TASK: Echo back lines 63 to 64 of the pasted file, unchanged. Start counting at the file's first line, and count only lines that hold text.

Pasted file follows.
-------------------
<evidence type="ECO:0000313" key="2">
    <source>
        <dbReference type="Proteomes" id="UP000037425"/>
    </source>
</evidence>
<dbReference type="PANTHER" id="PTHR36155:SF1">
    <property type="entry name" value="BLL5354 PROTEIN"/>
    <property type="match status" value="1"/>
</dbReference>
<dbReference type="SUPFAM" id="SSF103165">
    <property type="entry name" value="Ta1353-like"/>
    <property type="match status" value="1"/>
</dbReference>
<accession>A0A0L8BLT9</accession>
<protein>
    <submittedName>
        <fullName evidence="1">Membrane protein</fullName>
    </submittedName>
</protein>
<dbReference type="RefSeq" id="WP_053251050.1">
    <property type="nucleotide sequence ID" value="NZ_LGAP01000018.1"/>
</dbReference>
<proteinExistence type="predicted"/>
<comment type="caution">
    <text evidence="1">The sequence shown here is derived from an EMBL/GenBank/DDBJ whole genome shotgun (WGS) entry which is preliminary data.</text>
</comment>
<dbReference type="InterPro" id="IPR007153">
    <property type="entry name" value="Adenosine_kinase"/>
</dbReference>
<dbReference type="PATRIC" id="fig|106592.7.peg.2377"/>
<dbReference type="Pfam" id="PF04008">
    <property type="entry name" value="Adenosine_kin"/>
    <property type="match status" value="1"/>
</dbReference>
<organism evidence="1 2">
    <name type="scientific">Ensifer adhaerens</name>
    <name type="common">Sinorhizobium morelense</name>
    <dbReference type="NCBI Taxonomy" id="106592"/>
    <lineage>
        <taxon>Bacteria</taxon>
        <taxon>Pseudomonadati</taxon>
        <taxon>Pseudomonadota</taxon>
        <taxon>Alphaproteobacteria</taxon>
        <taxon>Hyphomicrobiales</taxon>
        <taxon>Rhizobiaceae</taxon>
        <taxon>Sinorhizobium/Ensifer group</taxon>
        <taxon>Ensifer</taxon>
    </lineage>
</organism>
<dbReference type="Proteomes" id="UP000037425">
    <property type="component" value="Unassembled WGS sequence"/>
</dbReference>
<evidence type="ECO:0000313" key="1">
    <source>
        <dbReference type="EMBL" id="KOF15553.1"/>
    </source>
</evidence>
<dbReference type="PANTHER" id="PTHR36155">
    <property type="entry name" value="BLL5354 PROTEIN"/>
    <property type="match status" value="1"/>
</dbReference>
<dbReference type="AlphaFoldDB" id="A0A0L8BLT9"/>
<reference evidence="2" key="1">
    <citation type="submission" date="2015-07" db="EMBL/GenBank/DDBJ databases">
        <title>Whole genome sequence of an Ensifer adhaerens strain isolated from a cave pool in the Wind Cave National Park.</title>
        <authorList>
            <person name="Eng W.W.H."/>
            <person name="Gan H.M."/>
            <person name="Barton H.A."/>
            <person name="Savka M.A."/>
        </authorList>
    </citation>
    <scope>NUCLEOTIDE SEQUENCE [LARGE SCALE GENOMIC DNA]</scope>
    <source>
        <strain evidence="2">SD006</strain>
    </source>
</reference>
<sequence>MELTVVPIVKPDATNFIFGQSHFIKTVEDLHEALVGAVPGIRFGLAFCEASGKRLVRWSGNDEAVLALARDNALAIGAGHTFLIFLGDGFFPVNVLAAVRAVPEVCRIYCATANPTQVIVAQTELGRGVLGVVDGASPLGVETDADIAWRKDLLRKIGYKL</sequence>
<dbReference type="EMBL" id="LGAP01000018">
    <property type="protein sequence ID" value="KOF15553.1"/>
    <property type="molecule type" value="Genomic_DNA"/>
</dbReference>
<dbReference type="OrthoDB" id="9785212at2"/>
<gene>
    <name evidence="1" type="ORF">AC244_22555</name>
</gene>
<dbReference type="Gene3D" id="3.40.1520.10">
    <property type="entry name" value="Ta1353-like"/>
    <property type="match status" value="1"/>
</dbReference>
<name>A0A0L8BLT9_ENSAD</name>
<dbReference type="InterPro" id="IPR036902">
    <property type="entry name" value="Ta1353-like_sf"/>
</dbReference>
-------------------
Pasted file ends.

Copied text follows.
<reference evidence="2" key="1">
    <citation type="submission" date="2015-07" db="EMBL/GenBank/DDBJ databases">